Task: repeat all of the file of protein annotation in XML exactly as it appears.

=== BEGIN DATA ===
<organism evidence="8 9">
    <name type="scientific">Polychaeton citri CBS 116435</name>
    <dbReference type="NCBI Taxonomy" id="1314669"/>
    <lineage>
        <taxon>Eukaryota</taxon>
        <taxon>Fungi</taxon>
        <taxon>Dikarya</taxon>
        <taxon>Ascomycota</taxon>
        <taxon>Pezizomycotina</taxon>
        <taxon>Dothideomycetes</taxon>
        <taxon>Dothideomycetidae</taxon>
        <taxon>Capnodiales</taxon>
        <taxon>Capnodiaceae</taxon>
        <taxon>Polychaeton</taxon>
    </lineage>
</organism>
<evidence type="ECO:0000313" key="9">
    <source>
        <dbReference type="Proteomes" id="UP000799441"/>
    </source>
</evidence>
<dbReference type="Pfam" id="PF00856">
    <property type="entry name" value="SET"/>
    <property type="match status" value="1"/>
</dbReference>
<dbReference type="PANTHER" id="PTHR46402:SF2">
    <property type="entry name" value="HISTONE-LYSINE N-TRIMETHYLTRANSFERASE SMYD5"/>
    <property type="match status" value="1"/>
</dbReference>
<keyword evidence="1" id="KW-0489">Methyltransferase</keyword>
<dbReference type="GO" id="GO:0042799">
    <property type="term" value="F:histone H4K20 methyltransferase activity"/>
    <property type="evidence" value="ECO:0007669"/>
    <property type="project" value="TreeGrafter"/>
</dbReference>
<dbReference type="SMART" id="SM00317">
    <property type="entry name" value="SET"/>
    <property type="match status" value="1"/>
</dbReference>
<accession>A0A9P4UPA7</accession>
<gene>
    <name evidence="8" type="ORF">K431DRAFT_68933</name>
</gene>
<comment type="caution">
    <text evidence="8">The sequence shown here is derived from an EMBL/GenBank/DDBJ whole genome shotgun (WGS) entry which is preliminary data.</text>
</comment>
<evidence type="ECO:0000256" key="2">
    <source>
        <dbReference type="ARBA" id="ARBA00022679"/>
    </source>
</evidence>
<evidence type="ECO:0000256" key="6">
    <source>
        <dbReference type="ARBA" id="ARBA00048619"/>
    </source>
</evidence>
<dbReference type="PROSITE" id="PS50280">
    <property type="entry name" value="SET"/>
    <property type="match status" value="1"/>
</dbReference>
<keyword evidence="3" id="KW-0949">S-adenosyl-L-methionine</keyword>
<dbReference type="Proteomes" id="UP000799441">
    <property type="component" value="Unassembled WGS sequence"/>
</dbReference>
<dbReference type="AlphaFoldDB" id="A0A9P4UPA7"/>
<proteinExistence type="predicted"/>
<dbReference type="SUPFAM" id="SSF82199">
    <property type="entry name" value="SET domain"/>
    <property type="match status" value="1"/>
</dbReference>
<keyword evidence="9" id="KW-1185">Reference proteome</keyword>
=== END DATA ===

<organism evidence="8 9">
    <name type="scientific">Polychaeton citri CBS 116435</name>
    <dbReference type="NCBI Taxonomy" id="1314669"/>
    <lineage>
        <taxon>Eukaryota</taxon>
        <taxon>Fungi</taxon>
        <taxon>Dikarya</taxon>
        <taxon>Ascomycota</taxon>
        <taxon>Pezizomycotina</taxon>
        <taxon>Dothideomycetes</taxon>
        <taxon>Dothideomycetidae</taxon>
        <taxon>Capnodiales</taxon>
        <taxon>Capnodiaceae</taxon>
        <taxon>Polychaeton</taxon>
    </lineage>
</organism>
<evidence type="ECO:0000313" key="9">
    <source>
        <dbReference type="Proteomes" id="UP000799441"/>
    </source>
</evidence>
<dbReference type="Pfam" id="PF00856">
    <property type="entry name" value="SET"/>
    <property type="match status" value="1"/>
</dbReference>
<dbReference type="PANTHER" id="PTHR46402:SF2">
    <property type="entry name" value="HISTONE-LYSINE N-TRIMETHYLTRANSFERASE SMYD5"/>
    <property type="match status" value="1"/>
</dbReference>
<keyword evidence="1" id="KW-0489">Methyltransferase</keyword>
<dbReference type="GO" id="GO:0042799">
    <property type="term" value="F:histone H4K20 methyltransferase activity"/>
    <property type="evidence" value="ECO:0007669"/>
    <property type="project" value="TreeGrafter"/>
</dbReference>
<dbReference type="SMART" id="SM00317">
    <property type="entry name" value="SET"/>
    <property type="match status" value="1"/>
</dbReference>
<accession>A0A9P4UPA7</accession>
<gene>
    <name evidence="8" type="ORF">K431DRAFT_68933</name>
</gene>
<comment type="caution">
    <text evidence="8">The sequence shown here is derived from an EMBL/GenBank/DDBJ whole genome shotgun (WGS) entry which is preliminary data.</text>
</comment>
<evidence type="ECO:0000256" key="2">
    <source>
        <dbReference type="ARBA" id="ARBA00022679"/>
    </source>
</evidence>
<evidence type="ECO:0000256" key="6">
    <source>
        <dbReference type="ARBA" id="ARBA00048619"/>
    </source>
</evidence>
<dbReference type="PROSITE" id="PS50280">
    <property type="entry name" value="SET"/>
    <property type="match status" value="1"/>
</dbReference>
<keyword evidence="3" id="KW-0949">S-adenosyl-L-methionine</keyword>
<dbReference type="Proteomes" id="UP000799441">
    <property type="component" value="Unassembled WGS sequence"/>
</dbReference>
<dbReference type="AlphaFoldDB" id="A0A9P4UPA7"/>
<proteinExistence type="predicted"/>
<dbReference type="SUPFAM" id="SSF82199">
    <property type="entry name" value="SET domain"/>
    <property type="match status" value="1"/>
</dbReference>
<keyword evidence="9" id="KW-1185">Reference proteome</keyword>